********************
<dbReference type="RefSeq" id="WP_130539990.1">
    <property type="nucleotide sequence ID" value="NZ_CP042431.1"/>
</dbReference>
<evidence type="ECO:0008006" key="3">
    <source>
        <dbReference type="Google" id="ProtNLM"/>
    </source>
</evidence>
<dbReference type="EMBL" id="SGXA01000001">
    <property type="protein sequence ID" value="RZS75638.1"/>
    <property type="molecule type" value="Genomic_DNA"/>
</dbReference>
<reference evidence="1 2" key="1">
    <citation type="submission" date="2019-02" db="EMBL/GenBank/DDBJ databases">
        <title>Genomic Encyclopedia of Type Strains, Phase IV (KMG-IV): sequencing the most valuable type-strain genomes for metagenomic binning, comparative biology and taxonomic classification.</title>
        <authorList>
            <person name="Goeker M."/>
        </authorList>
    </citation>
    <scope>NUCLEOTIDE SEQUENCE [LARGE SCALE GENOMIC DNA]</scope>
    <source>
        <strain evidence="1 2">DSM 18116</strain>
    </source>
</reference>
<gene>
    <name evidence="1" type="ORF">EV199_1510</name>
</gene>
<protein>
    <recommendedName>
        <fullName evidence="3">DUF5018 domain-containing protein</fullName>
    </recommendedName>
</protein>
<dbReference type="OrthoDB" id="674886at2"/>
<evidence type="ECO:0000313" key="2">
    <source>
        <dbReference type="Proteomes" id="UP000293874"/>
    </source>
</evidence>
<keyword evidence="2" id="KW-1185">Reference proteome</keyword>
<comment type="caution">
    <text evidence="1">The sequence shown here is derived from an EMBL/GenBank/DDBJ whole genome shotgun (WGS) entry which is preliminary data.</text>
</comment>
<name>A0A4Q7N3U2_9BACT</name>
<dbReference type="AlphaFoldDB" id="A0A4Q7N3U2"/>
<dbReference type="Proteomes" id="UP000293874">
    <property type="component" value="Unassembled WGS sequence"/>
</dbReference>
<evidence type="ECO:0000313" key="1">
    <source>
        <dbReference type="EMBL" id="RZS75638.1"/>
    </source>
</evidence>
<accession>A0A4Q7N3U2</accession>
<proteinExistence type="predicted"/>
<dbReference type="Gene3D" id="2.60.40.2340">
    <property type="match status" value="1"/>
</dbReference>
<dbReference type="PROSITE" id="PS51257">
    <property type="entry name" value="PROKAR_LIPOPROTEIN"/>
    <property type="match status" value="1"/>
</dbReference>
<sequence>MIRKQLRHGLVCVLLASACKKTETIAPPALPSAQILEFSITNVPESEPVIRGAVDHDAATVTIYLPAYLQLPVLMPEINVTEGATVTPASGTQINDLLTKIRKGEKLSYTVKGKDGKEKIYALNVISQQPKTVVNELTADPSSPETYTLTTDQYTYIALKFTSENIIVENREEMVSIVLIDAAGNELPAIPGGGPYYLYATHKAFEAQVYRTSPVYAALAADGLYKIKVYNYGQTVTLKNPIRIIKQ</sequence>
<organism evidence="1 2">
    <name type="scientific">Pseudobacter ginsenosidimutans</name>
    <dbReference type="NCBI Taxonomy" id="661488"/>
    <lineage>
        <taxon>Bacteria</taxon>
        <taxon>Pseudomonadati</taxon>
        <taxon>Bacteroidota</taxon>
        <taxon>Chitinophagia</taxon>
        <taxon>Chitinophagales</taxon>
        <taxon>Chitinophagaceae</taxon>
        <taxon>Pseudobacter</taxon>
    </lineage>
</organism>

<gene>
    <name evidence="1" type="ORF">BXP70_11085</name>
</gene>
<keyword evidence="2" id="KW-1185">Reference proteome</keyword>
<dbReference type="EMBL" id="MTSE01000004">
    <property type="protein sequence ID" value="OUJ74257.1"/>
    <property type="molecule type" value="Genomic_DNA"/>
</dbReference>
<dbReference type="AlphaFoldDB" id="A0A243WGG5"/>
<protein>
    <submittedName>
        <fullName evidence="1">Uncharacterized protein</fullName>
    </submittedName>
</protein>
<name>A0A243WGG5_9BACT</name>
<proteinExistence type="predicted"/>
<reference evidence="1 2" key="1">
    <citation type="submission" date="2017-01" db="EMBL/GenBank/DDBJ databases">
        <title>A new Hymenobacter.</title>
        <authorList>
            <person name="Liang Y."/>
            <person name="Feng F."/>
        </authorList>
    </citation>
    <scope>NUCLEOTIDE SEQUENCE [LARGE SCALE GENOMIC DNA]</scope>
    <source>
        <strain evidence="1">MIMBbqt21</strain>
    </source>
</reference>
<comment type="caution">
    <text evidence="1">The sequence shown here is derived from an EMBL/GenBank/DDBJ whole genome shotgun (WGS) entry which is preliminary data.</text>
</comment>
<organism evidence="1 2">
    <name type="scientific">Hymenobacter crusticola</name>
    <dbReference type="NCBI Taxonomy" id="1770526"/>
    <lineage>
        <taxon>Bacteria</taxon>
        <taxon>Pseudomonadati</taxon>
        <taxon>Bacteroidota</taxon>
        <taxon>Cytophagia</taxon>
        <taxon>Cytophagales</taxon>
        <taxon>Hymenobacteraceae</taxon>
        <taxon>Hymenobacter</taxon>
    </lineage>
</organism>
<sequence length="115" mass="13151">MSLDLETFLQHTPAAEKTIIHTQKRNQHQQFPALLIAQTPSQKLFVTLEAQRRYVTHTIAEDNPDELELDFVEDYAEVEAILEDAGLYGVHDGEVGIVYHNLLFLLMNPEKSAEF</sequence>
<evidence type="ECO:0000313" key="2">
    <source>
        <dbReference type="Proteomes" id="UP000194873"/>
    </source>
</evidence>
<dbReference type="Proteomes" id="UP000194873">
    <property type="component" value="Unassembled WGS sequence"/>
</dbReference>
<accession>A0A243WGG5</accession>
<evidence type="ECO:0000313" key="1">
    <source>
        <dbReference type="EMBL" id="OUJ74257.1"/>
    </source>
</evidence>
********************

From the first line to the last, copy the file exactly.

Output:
<dbReference type="RefSeq" id="WP_130539990.1">
    <property type="nucleotide sequence ID" value="NZ_CP042431.1"/>
</dbReference>
<evidence type="ECO:0008006" key="3">
    <source>
        <dbReference type="Google" id="ProtNLM"/>
    </source>
</evidence>
<dbReference type="EMBL" id="SGXA01000001">
    <property type="protein sequence ID" value="RZS75638.1"/>
    <property type="molecule type" value="Genomic_DNA"/>
</dbReference>
<reference evidence="1 2" key="1">
    <citation type="submission" date="2019-02" db="EMBL/GenBank/DDBJ databases">
        <title>Genomic Encyclopedia of Type Strains, Phase IV (KMG-IV): sequencing the most valuable type-strain genomes for metagenomic binning, comparative biology and taxonomic classification.</title>
        <authorList>
            <person name="Goeker M."/>
        </authorList>
    </citation>
    <scope>NUCLEOTIDE SEQUENCE [LARGE SCALE GENOMIC DNA]</scope>
    <source>
        <strain evidence="1 2">DSM 18116</strain>
    </source>
</reference>
<gene>
    <name evidence="1" type="ORF">EV199_1510</name>
</gene>
<protein>
    <recommendedName>
        <fullName evidence="3">DUF5018 domain-containing protein</fullName>
    </recommendedName>
</protein>
<dbReference type="OrthoDB" id="674886at2"/>
<evidence type="ECO:0000313" key="2">
    <source>
        <dbReference type="Proteomes" id="UP000293874"/>
    </source>
</evidence>
<keyword evidence="2" id="KW-1185">Reference proteome</keyword>
<comment type="caution">
    <text evidence="1">The sequence shown here is derived from an EMBL/GenBank/DDBJ whole genome shotgun (WGS) entry which is preliminary data.</text>
</comment>
<name>A0A4Q7N3U2_9BACT</name>
<dbReference type="AlphaFoldDB" id="A0A4Q7N3U2"/>
<dbReference type="Proteomes" id="UP000293874">
    <property type="component" value="Unassembled WGS sequence"/>
</dbReference>
<evidence type="ECO:0000313" key="1">
    <source>
        <dbReference type="EMBL" id="RZS75638.1"/>
    </source>
</evidence>
<accession>A0A4Q7N3U2</accession>
<proteinExistence type="predicted"/>
<dbReference type="Gene3D" id="2.60.40.2340">
    <property type="match status" value="1"/>
</dbReference>
<dbReference type="PROSITE" id="PS51257">
    <property type="entry name" value="PROKAR_LIPOPROTEIN"/>
    <property type="match status" value="1"/>
</dbReference>
<sequence>MIRKQLRHGLVCVLLASACKKTETIAPPALPSAQILEFSITNVPESEPVIRGAVDHDAATVTIYLPAYLQLPVLMPEINVTEGATVTPASGTQINDLLTKIRKGEKLSYTVKGKDGKEKIYALNVISQQPKTVVNELTADPSSPETYTLTTDQYTYIALKFTSENIIVENREEMVSIVLIDAAGNELPAIPGGGPYYLYATHKAFEAQVYRTSPVYAALAADGLYKIKVYNYGQTVTLKNPIRIIKQ</sequence>
<organism evidence="1 2">
    <name type="scientific">Pseudobacter ginsenosidimutans</name>
    <dbReference type="NCBI Taxonomy" id="661488"/>
    <lineage>
        <taxon>Bacteria</taxon>
        <taxon>Pseudomonadati</taxon>
        <taxon>Bacteroidota</taxon>
        <taxon>Chitinophagia</taxon>
        <taxon>Chitinophagales</taxon>
        <taxon>Chitinophagaceae</taxon>
        <taxon>Pseudobacter</taxon>
    </lineage>
</organism>

<gene>
    <name evidence="1" type="ORF">BXP70_11085</name>
</gene>
<keyword evidence="2" id="KW-1185">Reference proteome</keyword>
<dbReference type="EMBL" id="MTSE01000004">
    <property type="protein sequence ID" value="OUJ74257.1"/>
    <property type="molecule type" value="Genomic_DNA"/>
</dbReference>
<dbReference type="AlphaFoldDB" id="A0A243WGG5"/>
<protein>
    <submittedName>
        <fullName evidence="1">Uncharacterized protein</fullName>
    </submittedName>
</protein>
<name>A0A243WGG5_9BACT</name>
<proteinExistence type="predicted"/>
<reference evidence="1 2" key="1">
    <citation type="submission" date="2017-01" db="EMBL/GenBank/DDBJ databases">
        <title>A new Hymenobacter.</title>
        <authorList>
            <person name="Liang Y."/>
            <person name="Feng F."/>
        </authorList>
    </citation>
    <scope>NUCLEOTIDE SEQUENCE [LARGE SCALE GENOMIC DNA]</scope>
    <source>
        <strain evidence="1">MIMBbqt21</strain>
    </source>
</reference>
<comment type="caution">
    <text evidence="1">The sequence shown here is derived from an EMBL/GenBank/DDBJ whole genome shotgun (WGS) entry which is preliminary data.</text>
</comment>
<organism evidence="1 2">
    <name type="scientific">Hymenobacter crusticola</name>
    <dbReference type="NCBI Taxonomy" id="1770526"/>
    <lineage>
        <taxon>Bacteria</taxon>
        <taxon>Pseudomonadati</taxon>
        <taxon>Bacteroidota</taxon>
        <taxon>Cytophagia</taxon>
        <taxon>Cytophagales</taxon>
        <taxon>Hymenobacteraceae</taxon>
        <taxon>Hymenobacter</taxon>
    </lineage>
</organism>
<sequence length="115" mass="13151">MSLDLETFLQHTPAAEKTIIHTQKRNQHQQFPALLIAQTPSQKLFVTLEAQRRYVTHTIAEDNPDELELDFVEDYAEVEAILEDAGLYGVHDGEVGIVYHNLLFLLMNPEKSAEF</sequence>
<evidence type="ECO:0000313" key="2">
    <source>
        <dbReference type="Proteomes" id="UP000194873"/>
    </source>
</evidence>
<dbReference type="Proteomes" id="UP000194873">
    <property type="component" value="Unassembled WGS sequence"/>
</dbReference>
<accession>A0A243WGG5</accession>
<evidence type="ECO:0000313" key="1">
    <source>
        <dbReference type="EMBL" id="OUJ74257.1"/>
    </source>
</evidence>